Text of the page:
"Let every person be subject to the governing authorities. For there is no authority except from God, and those that exist have been instituted by God. 2 Therefore whoever resists the authorities resists what God has appointed, and those who resist will incur judgment." (Romans 13:1-2)

“Neither is the rule that Paul puts forth here without limitations. It belongs to a greater context that characterizes the life in faith in Christ. A Christian subordinates himself. This means: he places himself under God’s order. God has, both in creation and in Christ’s new kingdom, firmly set certain good arrangements that the Christian willingly puts himself into. This also includes loyalty to the society in which a man lives, which does not mean a ban on any push for reform. If one lives in a democracy one is co-responsible for society’s manner of being a servant of God. A man takes this responsibility seriously. If one lives without participation perhaps under an atheistic regime, one may do as the Christians in the eastern states: be loyal so far as it concerns the economy, property and other external relationships but decline to participate in that which means that one denies Christ.”

—Bo Giertz in his Commentary on Romans 13:1-7

It’s a subject that for some comes up every 4th of July. How does the American Revolution square with Romans 13? Can a Christian watch fireworks celebrating our rebellion against a God-given authority in good conscience? Do we ever have the right to rebel against those authorities?

The Lutheran answer has always been yes, at least in the abstract. In the concrete we can point to many acts of rebellion against the state, from Luther’s “Here I stand, I can do no other!” to the Magdeburg Confession, that not only rallied troops to sign VDMA on their shoulders and weapons as they battled Imperial troops, but as David M. Whitford shows in his excellent book “Tyranny and Resistance,” actually laid the philosophical foundation for the American Revolution. Sometimes patriotism and love for neighbor compels resistance. That would be the argument of Dietrich Bonhoeffer and other notable Lutherans resisting the Nazis both in and outside Germany. Bo Giertz himself could remember hiding the families of Danish Resistance in his own home during WWII, as he wrote the above later in the 1980s.

Of course, rebellion and resistance against the state isn’t anything one should take lightly. Those in authority are given that authority from God. However, even Paul recognized that they were sinners like you and me, and could abuse the authority that they had been given. In such cases, God has set up this world that that power is wrested from some and given to others from time to time, lest the abuse grow too great. When the government no longer functions to reward the good and punish the bad, change happens. Usually, it does not happen without bloodshed, nor without sacrifice and hardship. And one can be thankful if the new government that replaces the old isn’t also just as corrupt and abusive.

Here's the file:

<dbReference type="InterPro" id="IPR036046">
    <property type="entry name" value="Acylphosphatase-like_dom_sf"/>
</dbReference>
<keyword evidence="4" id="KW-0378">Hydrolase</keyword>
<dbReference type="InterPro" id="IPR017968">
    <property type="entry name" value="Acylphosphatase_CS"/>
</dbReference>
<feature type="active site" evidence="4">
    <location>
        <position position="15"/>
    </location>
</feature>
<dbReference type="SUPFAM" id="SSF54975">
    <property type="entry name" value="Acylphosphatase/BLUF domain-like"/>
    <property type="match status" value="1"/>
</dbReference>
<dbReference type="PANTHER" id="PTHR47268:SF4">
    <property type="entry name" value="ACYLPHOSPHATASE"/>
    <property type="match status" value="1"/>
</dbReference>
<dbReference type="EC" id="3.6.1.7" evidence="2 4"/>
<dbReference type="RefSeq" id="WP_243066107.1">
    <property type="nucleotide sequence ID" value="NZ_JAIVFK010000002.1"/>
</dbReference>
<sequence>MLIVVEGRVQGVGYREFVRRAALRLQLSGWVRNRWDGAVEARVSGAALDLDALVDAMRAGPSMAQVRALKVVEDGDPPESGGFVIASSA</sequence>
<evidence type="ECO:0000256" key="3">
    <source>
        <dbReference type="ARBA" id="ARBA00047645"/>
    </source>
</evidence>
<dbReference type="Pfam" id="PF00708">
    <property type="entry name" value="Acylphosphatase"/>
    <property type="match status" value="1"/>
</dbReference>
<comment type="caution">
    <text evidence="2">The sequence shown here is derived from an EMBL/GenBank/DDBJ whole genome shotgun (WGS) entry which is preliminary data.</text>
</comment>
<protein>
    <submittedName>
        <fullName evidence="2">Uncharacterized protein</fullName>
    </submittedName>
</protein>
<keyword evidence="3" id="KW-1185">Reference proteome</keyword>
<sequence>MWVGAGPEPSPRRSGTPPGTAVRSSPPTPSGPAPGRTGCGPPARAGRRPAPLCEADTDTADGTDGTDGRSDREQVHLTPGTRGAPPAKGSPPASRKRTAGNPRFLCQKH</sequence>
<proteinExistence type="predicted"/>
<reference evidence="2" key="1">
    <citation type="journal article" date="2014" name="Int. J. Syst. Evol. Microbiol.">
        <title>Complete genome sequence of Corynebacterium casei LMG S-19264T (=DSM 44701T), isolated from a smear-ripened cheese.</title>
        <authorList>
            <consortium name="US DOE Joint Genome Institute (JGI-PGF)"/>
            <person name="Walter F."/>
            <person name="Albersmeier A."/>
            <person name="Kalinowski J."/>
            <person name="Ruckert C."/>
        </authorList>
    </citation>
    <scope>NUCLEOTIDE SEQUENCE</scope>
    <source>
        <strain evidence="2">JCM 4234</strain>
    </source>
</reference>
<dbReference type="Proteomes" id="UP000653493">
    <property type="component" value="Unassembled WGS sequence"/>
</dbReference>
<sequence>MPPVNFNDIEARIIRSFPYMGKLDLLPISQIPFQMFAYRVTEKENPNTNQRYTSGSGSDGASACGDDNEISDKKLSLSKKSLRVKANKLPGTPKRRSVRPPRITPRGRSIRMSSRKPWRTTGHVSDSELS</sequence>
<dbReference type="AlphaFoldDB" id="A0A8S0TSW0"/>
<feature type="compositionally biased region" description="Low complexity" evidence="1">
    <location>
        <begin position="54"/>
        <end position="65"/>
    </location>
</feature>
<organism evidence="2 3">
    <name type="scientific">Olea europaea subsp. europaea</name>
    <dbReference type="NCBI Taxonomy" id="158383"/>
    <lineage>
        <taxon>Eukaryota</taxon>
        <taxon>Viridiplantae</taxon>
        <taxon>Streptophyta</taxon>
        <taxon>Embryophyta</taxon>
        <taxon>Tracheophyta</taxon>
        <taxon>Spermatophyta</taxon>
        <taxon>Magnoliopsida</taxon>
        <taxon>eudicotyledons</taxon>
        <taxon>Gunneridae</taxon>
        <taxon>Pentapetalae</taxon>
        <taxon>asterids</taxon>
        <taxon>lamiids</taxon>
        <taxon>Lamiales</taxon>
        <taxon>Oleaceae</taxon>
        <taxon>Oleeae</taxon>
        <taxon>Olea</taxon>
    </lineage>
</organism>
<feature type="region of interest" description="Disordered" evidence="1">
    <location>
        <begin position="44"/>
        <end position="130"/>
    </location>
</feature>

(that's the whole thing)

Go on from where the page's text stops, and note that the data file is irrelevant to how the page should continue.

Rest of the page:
No, perhaps the founding fathers of the United States weren’t as altruistic as one is led to believe reading old grade school textbooks. They had their sins as surely as you and I have ours. Christ died for their sins, as surely as He died for the sins of King George. And perhaps one wonders about the propriety of rebellion in the face of taxes. Isn’t that what Paul instructs us to do? Pay our taxes?

With all that said, one can still be thankful for the government that God allowed to be put in place in the wake of the revolution. We can do the Christian thing and put the best construction on the warts of our forefathers like the sons of Noah walking backward to cover their father’s nakedness. We can be proud of their accomplishments and the great country we are privileged to be citizens of. We can watch the fireworks, and celebrate with BBQ and beer because it is the Christian thing to do. It’s how we honor our authorities and love our neighbors. I mean, anything less and we would be guilty of despising those God has put in authority every bit as much as one might accuse those who signed the Declaration of Independence of being. So yes, you can be a Christian and a patriot.